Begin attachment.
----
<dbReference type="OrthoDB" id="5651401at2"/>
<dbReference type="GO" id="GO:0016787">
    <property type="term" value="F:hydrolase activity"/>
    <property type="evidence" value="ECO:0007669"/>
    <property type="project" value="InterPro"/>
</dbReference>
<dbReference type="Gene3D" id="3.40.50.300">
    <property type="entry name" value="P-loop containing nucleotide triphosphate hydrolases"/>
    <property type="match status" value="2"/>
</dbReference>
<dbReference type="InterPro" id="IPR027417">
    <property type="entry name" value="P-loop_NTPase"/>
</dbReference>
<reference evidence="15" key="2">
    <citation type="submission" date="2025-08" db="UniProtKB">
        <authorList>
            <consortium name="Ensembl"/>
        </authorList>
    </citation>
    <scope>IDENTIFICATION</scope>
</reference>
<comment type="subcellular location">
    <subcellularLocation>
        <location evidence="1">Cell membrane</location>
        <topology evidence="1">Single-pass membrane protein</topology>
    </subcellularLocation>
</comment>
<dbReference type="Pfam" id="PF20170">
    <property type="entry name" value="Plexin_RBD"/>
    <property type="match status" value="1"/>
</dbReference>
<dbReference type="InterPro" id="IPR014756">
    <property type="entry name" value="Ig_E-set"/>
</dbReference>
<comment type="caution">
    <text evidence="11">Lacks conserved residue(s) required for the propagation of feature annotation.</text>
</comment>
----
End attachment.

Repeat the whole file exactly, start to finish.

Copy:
<dbReference type="OrthoDB" id="5651401at2"/>
<dbReference type="GO" id="GO:0016787">
    <property type="term" value="F:hydrolase activity"/>
    <property type="evidence" value="ECO:0007669"/>
    <property type="project" value="InterPro"/>
</dbReference>
<dbReference type="Gene3D" id="3.40.50.300">
    <property type="entry name" value="P-loop containing nucleotide triphosphate hydrolases"/>
    <property type="match status" value="2"/>
</dbReference>
<dbReference type="InterPro" id="IPR027417">
    <property type="entry name" value="P-loop_NTPase"/>
</dbReference>
<reference evidence="15" key="2">
    <citation type="submission" date="2025-08" db="UniProtKB">
        <authorList>
            <consortium name="Ensembl"/>
        </authorList>
    </citation>
    <scope>IDENTIFICATION</scope>
</reference>
<comment type="subcellular location">
    <subcellularLocation>
        <location evidence="1">Cell membrane</location>
        <topology evidence="1">Single-pass membrane protein</topology>
    </subcellularLocation>
</comment>
<dbReference type="Pfam" id="PF20170">
    <property type="entry name" value="Plexin_RBD"/>
    <property type="match status" value="1"/>
</dbReference>
<dbReference type="InterPro" id="IPR014756">
    <property type="entry name" value="Ig_E-set"/>
</dbReference>
<comment type="caution">
    <text evidence="11">Lacks conserved residue(s) required for the propagation of feature annotation.</text>
</comment>